February 1, 2015
Author: Leslie Wei, Analyst, Rystad Energy
Publisher: LNG Industry, February Edition
Australia has experienced an extraordinary surge in LNG investments over the last 5 years. As these projects start to come online, LNG supply from Australia will increase considerably, from ~25 MPTA in 2015 to over 50 MTPA in 2017. This article will start with an overview of the global LNG trends, and then take a deep dive into the Australian market.
LNG is currently being produced in 20 countries across all continents. Figure 1 shows the average yearly historical and forecasted production for the top 10 countries from 2010-2030. Production is estimated project by project and is based on operator reported start-up year and total capacity. As of 2015, Qatar is the largest producer with 30% of the total market share. With no new projects expected to come online in Qatar, production will remain at current levels through 2030.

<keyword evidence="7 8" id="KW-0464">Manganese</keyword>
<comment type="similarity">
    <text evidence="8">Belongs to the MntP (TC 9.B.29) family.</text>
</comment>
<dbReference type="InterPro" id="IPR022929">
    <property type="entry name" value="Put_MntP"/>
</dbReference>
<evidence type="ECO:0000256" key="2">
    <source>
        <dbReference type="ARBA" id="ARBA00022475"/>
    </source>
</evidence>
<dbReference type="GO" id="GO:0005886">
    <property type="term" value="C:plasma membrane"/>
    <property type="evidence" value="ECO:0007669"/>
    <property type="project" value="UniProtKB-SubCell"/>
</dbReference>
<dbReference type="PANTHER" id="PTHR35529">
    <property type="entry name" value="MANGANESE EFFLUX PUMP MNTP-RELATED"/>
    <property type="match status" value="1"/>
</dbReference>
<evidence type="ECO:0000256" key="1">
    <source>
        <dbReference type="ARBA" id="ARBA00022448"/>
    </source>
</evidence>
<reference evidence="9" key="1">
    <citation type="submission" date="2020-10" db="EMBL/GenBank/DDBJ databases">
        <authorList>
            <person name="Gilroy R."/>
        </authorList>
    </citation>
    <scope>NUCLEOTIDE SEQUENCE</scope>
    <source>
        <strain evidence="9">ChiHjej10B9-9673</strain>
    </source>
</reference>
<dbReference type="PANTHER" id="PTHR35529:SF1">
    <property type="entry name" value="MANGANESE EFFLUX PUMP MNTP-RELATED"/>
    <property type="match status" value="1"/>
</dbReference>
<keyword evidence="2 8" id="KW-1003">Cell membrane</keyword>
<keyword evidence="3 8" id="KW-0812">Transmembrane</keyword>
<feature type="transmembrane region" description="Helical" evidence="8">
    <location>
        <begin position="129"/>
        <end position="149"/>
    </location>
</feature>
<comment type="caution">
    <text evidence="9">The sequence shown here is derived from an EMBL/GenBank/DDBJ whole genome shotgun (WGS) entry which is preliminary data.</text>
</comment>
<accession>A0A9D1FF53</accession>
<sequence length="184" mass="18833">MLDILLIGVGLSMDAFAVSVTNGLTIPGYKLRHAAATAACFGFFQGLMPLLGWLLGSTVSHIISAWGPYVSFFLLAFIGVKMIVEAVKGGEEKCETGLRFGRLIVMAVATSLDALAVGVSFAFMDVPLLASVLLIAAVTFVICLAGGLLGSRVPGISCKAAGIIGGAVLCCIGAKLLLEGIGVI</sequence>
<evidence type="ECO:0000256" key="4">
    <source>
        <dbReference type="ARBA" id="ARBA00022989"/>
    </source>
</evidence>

Australia is the country investing most heavily in LNG. From 2010 to 2015, Australian investments accounted for over 60% of the total LNG expenditures. Due to new projects coming online, LNG production in Australia is expected to surpass Qatar in 2020, and produce twice as much by 2030. Figure 2 shows the investments in Australia LNG projects. Operators invested heavily from 2011-2014, and are currently decreasing expenditure as the investment cycle comes to an end. Investments are expected to pick up again in 2018 as new projects get sanctioned. The main LNG projects in Australia are shown in further detail in table 1 and 2.